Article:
Thus, Christian self-fashioning and self-mastery, in other words, psychic governmentality, in this instance, represents the processes in which the individual aims to manage and overcome the grip of death, and its oft-sinful consequences, on the body. The mortal flesh becomes the harp with which the soul produces a symphony of righteous volition that drowns out the grave silence of death, ushering in the corporeal song of health and immortality. The question of moral choice (προαίρεσις) features extensively in the discussion here (for more extensive discussions of moral choice in Chrysostom, see Laird 2012; Pagels 1985:67–99). ‘Now the essence of the soul and body and that of moral choice are not the same,’ Chrysostom explains, ‘for the first two are God’s works, and the other is a motion [κίνησις] from ourselves towards whatever we wish to direct it’ (Hom. Rm 13.2).6 Thus, volition, or free will, becomes the energy that drives the psychic governance of the flesh. But this argument of the governance of the body by means of the soul becomes rather complicated in Chrysostom.

The interiorisation of death and the paradox of the passions

Having discussed the links between physical death, sin, and the psychic governance of the body, I will now turn to the next discursive moment in the operation of thanatology in Chrysostom’s thought, namely the interiorisation of death. But this process of interiorisation did not occur independently; it was part of that very sophisticated and complex discursive operation which is the biologisation of the spiritual life cycle. Yet the life of the spirit is again portrayed in highly corporeal terms, since the body can serve as a model for any symbolic and functional system, as well as the notion of the physical link between soul and body, as noted above. The events of the physical life served as simulacra for the spiritual; a spiritual désévénementialisation of mortality. So, as the physical body has a birth event, so too does the body of spirit – spiritual birth was, of course, very closely linked with baptism in the early church. ‘As then the wind is not visible, although it makes a sound, so neither is the birth of that which is spiritual visible to our bodily eyes,’ explains Chrysostom, ‘yet the wind is a body, although a very light one; for that which is the object of sense is body’ (Hom. Jn 26.2).7 As with the materiality of the soul, the invisibility of the pneumatic birth does not discount its existence.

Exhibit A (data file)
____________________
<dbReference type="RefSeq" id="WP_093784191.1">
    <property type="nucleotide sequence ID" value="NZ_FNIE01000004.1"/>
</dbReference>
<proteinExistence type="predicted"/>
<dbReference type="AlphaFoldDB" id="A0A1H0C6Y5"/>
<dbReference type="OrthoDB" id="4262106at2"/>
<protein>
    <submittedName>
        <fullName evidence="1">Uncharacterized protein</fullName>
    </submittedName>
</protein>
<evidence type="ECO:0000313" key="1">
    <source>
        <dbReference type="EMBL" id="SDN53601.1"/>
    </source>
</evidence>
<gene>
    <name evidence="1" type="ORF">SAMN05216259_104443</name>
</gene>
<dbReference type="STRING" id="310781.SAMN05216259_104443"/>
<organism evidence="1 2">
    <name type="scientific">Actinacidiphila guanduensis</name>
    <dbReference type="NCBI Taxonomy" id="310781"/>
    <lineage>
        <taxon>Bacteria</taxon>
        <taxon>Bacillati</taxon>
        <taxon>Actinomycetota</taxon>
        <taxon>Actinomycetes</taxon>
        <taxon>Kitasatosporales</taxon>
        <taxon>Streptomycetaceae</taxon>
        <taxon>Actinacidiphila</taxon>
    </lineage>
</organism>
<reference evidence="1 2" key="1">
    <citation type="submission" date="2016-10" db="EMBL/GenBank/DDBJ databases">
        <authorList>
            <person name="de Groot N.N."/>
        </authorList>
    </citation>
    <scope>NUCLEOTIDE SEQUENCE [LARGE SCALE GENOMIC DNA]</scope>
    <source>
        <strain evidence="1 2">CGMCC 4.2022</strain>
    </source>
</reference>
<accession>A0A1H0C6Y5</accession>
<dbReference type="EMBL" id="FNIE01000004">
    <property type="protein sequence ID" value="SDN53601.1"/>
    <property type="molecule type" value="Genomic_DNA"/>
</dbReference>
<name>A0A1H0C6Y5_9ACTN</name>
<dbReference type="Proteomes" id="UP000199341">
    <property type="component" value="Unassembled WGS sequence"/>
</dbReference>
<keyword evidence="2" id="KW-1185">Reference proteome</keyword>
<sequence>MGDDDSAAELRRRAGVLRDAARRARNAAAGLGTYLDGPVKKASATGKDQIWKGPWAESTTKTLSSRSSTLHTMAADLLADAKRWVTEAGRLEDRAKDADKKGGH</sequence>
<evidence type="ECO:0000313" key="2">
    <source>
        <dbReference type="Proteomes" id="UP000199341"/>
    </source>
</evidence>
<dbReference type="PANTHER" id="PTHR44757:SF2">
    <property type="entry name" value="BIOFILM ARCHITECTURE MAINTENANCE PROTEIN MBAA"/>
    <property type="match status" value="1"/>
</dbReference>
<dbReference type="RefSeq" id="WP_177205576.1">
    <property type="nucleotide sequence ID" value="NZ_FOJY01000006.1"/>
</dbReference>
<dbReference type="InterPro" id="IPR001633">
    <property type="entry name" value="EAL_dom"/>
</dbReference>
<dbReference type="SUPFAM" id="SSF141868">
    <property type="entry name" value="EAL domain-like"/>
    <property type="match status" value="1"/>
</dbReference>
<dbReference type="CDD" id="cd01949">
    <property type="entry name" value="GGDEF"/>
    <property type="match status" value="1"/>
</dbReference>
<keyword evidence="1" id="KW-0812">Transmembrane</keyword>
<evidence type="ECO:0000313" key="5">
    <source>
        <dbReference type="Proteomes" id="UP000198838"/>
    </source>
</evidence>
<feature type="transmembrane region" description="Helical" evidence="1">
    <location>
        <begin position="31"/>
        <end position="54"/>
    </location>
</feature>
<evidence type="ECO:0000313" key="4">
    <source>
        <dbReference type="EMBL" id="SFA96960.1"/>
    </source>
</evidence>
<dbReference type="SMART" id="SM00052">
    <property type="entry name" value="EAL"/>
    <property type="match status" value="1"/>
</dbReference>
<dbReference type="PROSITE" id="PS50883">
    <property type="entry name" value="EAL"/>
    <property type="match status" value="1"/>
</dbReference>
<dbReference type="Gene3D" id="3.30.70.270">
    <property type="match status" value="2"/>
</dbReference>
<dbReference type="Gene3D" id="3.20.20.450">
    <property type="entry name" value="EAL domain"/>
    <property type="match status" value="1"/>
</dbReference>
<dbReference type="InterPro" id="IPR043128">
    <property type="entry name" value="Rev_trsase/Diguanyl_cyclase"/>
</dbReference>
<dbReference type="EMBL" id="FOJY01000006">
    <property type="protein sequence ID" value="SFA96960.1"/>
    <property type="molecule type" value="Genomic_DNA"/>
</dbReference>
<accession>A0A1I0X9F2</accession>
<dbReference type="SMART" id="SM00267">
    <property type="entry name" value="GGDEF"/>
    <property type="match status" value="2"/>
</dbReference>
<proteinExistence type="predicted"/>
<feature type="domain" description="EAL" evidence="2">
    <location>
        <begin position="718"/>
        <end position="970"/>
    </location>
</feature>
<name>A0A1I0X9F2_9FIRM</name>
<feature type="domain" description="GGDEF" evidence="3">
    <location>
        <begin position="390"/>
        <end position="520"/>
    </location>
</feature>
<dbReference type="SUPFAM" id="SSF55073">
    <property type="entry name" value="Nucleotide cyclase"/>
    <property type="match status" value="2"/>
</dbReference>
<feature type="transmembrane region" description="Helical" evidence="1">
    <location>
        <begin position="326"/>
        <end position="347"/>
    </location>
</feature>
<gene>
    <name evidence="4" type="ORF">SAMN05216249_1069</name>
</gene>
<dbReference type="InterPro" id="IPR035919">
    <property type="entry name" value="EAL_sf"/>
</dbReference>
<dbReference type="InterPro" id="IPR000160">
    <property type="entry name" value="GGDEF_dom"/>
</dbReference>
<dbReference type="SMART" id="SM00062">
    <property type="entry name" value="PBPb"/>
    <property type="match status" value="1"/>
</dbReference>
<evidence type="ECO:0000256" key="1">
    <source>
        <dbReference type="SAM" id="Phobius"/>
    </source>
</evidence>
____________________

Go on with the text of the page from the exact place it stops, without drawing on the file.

Spiritual growth is also biologised. Breast milk was a common metaphor in early Christian literature, particularly in Chrysostom, and with a very vibrant textual life. Doctrine was considered milk, and teaching was often compared to breastfeeding (see Hom. I Cor 8.1; Hom. Eph 9.1; Hom. Heb 7.2, 9.3; Stat. 9.3). In one of Chrysostom’s homilies, he depicts Christ as a nurse, with a somewhat vampiric twist: ‘There are often mothers that after labour give out their children to other women as nurses; but Christ does not to do this, but he himself feeds us with his own blood, and by all means permeates us with himself’ (Hom. Mt 82.5).8 Milk was, after all, seen as processed blood. Spiritual infancy and maturity were not the only dimensions of this pneumatic biologisation – Chrysostom incorporates numerous other aspects, most notably medicalisation, where the spiritual and psychic life is described as being either healthy or diseased, with doctrine, preaching, or divine chastisement often being seen as spiritual medication. Just as there is physical exercise, so too there are the gymnastics of the spirit, the contest against the lusts of the world. Again, it is important to note that these moments of psychic and pneumatic biologisation, in Chrysostom’s view, had very real effects on the health of the body.